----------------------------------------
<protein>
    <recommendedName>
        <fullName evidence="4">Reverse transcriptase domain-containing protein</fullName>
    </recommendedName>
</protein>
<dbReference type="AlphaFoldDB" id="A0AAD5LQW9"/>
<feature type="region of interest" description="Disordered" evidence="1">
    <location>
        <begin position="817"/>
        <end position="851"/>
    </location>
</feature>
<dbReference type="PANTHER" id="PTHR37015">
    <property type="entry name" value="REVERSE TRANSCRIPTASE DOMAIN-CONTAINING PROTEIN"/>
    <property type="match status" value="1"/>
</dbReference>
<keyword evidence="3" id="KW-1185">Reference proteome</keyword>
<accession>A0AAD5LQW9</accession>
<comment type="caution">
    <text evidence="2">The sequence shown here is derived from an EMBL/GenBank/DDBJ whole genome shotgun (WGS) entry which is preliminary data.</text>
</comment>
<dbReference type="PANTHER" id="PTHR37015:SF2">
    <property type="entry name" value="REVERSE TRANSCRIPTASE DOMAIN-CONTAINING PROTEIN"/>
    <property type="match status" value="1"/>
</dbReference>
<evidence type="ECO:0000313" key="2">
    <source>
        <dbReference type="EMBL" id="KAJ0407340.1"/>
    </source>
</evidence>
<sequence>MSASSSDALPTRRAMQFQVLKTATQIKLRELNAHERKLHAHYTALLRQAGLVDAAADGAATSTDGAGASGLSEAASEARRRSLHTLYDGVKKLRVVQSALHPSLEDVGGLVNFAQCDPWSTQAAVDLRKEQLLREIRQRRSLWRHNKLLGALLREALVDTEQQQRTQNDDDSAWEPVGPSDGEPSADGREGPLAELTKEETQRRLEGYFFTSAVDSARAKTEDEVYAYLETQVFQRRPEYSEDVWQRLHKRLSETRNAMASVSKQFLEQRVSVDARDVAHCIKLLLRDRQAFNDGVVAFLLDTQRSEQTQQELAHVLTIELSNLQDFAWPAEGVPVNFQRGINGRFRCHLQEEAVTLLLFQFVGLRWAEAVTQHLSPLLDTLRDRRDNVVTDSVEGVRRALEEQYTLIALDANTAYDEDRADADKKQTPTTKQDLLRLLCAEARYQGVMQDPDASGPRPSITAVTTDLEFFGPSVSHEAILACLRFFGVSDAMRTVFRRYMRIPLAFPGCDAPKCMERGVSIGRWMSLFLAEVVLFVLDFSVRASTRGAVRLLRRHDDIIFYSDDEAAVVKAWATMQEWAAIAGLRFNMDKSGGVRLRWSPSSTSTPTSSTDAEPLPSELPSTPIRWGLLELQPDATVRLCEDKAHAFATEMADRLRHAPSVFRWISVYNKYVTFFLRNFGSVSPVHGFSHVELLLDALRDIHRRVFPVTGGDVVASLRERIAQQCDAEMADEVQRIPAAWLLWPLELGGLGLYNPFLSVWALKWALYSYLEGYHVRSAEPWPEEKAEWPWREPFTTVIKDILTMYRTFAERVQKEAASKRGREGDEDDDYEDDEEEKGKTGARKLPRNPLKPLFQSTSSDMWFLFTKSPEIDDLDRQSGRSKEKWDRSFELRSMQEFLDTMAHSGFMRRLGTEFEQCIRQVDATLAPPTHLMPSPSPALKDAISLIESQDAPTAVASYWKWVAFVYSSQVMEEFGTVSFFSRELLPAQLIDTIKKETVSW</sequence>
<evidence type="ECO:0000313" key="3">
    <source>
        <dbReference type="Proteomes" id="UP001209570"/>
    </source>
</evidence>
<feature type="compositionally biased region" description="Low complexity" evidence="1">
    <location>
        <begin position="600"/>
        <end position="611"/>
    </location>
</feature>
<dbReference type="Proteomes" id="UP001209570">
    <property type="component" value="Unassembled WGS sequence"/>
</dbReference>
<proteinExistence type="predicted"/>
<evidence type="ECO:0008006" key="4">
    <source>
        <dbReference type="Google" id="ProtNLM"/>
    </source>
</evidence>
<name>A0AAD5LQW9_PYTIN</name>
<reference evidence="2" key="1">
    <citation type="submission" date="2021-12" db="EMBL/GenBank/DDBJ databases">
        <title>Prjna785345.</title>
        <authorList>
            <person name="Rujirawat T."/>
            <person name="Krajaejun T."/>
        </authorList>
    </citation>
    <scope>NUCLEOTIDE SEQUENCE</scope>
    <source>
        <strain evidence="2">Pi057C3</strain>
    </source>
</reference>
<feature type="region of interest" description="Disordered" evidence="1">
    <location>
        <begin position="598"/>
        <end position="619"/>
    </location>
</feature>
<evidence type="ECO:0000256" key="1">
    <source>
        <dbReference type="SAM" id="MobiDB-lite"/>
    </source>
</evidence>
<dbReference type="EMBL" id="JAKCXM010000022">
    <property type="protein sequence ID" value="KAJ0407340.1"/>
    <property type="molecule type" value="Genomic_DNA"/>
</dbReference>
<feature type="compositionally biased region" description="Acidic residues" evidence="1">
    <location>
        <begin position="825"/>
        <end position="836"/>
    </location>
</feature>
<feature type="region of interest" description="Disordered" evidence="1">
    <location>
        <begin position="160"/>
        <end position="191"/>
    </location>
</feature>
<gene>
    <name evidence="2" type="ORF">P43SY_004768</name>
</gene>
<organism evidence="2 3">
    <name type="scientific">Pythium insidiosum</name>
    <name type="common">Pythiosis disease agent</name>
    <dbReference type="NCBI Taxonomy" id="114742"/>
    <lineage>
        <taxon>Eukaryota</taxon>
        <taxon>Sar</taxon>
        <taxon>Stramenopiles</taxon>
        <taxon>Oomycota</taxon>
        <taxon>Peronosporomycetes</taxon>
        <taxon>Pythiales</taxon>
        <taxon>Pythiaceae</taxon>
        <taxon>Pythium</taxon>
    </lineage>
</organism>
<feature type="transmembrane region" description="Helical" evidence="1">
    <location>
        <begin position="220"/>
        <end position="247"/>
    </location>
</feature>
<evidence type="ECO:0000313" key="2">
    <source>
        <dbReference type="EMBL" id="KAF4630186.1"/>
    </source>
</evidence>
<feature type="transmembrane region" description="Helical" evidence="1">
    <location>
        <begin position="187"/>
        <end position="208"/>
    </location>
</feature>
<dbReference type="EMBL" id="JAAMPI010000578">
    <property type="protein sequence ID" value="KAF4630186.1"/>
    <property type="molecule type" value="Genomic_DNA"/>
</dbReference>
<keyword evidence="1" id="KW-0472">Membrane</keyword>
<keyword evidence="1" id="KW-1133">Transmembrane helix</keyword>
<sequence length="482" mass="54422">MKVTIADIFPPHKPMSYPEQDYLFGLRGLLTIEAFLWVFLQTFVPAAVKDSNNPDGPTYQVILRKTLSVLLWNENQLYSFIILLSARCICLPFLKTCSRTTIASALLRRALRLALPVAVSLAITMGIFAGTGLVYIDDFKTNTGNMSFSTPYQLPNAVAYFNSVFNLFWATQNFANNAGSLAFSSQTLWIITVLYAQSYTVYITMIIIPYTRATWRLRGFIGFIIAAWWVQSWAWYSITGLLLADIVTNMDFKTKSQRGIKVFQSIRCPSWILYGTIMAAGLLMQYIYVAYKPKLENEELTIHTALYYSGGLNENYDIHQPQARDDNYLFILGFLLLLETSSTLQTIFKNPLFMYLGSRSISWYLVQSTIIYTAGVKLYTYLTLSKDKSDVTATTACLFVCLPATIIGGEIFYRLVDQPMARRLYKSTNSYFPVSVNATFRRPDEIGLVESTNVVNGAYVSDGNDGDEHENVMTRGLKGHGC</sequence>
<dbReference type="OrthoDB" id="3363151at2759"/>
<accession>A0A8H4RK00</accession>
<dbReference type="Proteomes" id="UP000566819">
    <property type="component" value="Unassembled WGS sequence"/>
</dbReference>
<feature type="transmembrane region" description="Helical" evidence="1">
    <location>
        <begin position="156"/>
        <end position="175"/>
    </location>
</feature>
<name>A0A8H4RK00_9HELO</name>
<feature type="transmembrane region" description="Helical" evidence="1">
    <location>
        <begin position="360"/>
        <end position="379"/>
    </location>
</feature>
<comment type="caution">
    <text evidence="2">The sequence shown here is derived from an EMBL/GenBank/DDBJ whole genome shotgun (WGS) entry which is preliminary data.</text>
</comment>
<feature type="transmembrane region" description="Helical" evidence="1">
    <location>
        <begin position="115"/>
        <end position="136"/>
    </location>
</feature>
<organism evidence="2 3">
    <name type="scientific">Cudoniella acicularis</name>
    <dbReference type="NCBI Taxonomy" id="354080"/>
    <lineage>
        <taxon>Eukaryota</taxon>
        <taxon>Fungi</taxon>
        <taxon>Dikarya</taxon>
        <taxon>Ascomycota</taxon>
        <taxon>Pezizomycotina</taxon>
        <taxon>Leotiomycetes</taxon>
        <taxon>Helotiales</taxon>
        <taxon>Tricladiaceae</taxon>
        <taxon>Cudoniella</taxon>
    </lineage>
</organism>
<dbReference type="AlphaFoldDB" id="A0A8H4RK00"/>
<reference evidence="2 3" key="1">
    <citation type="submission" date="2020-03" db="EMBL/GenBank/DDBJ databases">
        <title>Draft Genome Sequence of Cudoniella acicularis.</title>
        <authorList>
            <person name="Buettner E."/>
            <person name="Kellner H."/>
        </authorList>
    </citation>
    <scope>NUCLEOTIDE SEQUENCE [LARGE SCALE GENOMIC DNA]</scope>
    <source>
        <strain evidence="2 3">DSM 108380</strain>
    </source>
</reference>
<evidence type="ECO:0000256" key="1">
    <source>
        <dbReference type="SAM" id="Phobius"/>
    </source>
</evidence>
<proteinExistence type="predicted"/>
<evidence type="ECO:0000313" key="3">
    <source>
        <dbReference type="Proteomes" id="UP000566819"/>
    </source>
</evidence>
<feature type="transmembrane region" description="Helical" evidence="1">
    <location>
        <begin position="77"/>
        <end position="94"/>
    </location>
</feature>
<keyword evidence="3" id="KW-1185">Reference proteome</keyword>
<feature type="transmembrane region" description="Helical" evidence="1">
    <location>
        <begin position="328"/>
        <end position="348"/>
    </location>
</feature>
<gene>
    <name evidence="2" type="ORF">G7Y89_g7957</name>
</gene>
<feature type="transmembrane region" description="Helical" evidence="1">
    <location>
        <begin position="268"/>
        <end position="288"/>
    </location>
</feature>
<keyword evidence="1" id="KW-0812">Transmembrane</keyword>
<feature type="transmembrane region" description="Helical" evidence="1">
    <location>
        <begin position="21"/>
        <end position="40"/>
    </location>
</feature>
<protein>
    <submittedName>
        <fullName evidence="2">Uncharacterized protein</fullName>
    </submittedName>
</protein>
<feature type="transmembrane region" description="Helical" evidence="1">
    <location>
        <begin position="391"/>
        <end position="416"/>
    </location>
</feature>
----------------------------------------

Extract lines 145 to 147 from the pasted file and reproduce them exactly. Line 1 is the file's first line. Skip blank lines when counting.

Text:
</feature>
<name>A0A8H4RK00_9HELO</name>
<feature type="transmembrane region" description="Helical" evidence="1">